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Ramsey citizens will have a chance to fill an empty seat on the City Council during the upcoming special election.

The at-large seat left vacant by Mayor John LeTourneau is being contested by Jeffrey Menth and Richard Wulf.

Voters will be able to get out to their local polling locations from 7 a.m. to 8 p.m. Tuesday, Aug. 13. In-person absentee voting is also available from 8 a.m. to 4:30 p.m. Monday through Friday at the Ramsey Municipal Center or the Anoka County Government Center.

City Hall will be open Saturday, Aug. 10, from 10 a.m. to 3 p.m. and Monday, Aug. 12, from 10 a.m. to 5 p.m. for absentee voting.

Information for mail-in absentee ballots can be found at 763-324-1300.

ABC Newspapers asked each candidate to fill out a questionnaire. See their answers below.

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Jeffrey Menth

Jeff Menth

Age: 63

Family: Married to my wife Betsy for 32 years, son Nicholas

Education: Construction electrician degree from Anoka Technical College, Minnesota Class A Master Electrician License since 1985

Occupation: Retired electrician. I renovate houses for rental. We currently have six properties, none of which are in Ramsey, so I have no conflicts of interest with the city.

Years lived in city: 26

Community involvement: Ramsey Shademakers, Graduate of Ramsey’s Citizen’s Academy. Former volunteer at Fred Moore Middle School and Blaine High School.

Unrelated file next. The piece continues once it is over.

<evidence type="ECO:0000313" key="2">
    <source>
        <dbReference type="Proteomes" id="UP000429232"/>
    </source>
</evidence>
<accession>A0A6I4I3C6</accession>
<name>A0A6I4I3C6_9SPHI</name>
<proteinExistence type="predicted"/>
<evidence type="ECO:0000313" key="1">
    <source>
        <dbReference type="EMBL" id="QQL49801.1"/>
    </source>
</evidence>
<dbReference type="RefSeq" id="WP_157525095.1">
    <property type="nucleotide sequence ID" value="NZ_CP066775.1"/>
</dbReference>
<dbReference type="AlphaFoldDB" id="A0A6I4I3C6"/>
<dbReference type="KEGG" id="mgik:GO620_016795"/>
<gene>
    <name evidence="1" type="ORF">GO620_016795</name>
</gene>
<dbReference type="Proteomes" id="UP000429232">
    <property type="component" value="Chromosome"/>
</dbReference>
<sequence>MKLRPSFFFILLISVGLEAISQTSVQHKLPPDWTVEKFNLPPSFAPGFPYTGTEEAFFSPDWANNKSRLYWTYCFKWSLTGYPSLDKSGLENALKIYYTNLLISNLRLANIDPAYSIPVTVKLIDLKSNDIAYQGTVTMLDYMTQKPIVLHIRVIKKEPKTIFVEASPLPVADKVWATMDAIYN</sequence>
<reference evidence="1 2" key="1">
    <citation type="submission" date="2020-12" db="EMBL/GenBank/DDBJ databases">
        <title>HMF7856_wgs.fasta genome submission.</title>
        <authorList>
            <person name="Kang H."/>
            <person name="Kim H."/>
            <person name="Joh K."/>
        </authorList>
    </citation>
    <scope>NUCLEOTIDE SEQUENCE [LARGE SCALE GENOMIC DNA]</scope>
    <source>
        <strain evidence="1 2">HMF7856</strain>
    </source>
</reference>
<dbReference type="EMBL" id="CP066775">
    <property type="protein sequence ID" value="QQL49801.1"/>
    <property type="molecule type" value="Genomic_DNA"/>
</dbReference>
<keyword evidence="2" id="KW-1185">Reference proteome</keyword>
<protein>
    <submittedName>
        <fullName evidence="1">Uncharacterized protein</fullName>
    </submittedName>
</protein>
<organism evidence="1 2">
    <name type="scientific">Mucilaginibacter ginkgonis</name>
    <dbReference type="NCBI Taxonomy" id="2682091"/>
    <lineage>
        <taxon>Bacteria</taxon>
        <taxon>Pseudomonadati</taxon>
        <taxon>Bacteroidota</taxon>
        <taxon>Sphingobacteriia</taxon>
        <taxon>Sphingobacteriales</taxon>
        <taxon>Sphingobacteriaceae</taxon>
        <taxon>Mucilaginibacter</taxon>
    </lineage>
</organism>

1) What distinguishes you from the other candidate?

As a long-term resident of Ramsey, I have seen our once small community develop and grow. My construction background helps me understand the challenges of attracting and building viable new businesses to enrich our city. Also my experience with the Ramsey Citizens Academy has given me an in-depth insight into the job of our police force. I will support our first responders in caring for the residents of Ramsey.

2) What are the top three priorities facing the city, and what would you do about them if elected?

1. Transportation: I support the Highway 10 improvement project to remove the stoplights on Highway 10 at Ramsey Boulevard and Sunfish Lake Boulevard. While campaigning, many residents have expressed their frustration about the length of time we all have been waiting for those intersections to be changed to interchanges rather than stoplights. We have each spent many hours sitting at those lights. The project is in the works. Let’s not let the opportunity pass us by to get this done, and make sure it is done right, for the residents of Ramsey.

2. Economic development: Expand services and work with current and prospective businesses to expand our tax base and employment opportunities for our residents. A restaurant owner that just moved into our city last year told me the folks at our City Hall couldn’t have been more cooperative, efficient with his time, and helpful, all through the planning, construction and permitting process. We have great people working for our city. We need to support them so they can do their job helping more businesses move and/or expand in Ramsey.